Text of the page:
Documents shared with the Wall Street Journal
indicate that Google was repeatedly warned that many of its advertising partners were illegal online drug stores.
Correspondence dating back to 2003 from the NABP (National Association of Boards of Pharmacy
) urged Google to only accept adverts from verified, legal pharmacies.
Later correspondence raised doubts over the legitimacy of advertisers Google was working with. A third letter, from the National Center on Addiction and Substance Abuse
requested that Google 'block all advertisements for controlled prescription drugs that do not come from licensed and certified online pharmacies,
' and that Google 'screen such sites from Internet searches.
Federal prosecutors in the USA have been investigating the the search giant's acceptance of advertising from illegal drug sellers, and Google has already set aside a $500m war chest to settle the case.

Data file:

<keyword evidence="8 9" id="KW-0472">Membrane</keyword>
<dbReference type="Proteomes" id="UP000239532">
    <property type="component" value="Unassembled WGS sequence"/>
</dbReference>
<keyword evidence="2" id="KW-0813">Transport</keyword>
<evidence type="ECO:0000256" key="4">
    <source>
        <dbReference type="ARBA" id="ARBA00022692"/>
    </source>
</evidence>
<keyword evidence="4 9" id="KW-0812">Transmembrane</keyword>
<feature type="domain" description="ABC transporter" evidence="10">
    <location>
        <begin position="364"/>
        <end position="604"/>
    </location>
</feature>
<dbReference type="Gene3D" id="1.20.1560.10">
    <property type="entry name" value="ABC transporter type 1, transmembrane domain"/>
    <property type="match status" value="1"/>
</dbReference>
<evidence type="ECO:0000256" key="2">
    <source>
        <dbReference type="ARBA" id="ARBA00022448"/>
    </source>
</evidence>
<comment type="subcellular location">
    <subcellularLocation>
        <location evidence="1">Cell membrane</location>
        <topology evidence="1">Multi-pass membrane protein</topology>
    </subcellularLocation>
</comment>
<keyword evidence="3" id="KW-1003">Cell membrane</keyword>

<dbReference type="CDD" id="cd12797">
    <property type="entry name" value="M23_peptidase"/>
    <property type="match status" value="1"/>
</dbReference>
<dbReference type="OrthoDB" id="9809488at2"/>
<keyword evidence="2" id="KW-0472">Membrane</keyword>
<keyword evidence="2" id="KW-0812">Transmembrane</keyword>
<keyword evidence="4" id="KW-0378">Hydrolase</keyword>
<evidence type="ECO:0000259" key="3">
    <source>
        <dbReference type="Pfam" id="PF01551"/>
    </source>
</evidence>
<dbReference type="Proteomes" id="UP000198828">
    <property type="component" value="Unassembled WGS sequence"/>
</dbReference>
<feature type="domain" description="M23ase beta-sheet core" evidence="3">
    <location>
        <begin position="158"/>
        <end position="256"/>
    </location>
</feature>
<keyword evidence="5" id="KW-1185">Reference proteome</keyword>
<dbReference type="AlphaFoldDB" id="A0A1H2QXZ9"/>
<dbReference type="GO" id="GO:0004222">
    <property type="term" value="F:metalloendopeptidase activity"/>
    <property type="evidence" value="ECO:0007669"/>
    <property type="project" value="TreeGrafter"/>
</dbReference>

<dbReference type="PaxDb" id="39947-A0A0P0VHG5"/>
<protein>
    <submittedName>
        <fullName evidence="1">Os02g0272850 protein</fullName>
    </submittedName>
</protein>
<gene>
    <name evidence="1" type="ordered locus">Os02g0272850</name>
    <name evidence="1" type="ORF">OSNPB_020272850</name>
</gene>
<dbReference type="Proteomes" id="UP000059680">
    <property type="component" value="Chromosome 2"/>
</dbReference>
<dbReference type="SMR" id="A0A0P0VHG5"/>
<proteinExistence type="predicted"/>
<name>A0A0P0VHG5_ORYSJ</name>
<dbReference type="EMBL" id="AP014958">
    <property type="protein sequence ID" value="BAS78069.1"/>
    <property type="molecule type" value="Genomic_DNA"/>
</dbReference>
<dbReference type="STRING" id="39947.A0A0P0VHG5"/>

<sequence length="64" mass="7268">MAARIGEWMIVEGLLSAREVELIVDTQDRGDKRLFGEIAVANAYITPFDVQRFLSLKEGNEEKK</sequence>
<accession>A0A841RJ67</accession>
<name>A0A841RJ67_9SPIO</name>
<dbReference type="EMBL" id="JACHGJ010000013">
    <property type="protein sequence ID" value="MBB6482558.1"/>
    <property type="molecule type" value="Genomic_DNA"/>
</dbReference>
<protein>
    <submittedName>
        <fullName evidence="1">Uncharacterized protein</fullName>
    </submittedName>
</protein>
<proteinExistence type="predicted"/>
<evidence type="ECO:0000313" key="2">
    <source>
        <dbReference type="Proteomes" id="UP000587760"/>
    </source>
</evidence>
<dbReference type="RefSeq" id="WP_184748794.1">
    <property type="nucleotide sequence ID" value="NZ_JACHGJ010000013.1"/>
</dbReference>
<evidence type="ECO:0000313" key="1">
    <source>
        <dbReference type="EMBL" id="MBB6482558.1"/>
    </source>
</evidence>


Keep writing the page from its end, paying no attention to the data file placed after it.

Whether Google's verification systems for online pharmacies were merely flawed or the company chose to ignore the issue remains unclear, but it seems unlikely that the company will be able to claim ignorance on the matter.
If a case is brought against Google, it's unlikely to be the only search engine in trouble; both Yahoo! and Microsoft used the same, flawed PharmacyChecker verification service. All three switched to NABP's list of verified pharmacies last year.
Have search engines cleaned up their act? Did they turn a blind eye to the online drugs problem for too long? Let us know in the forums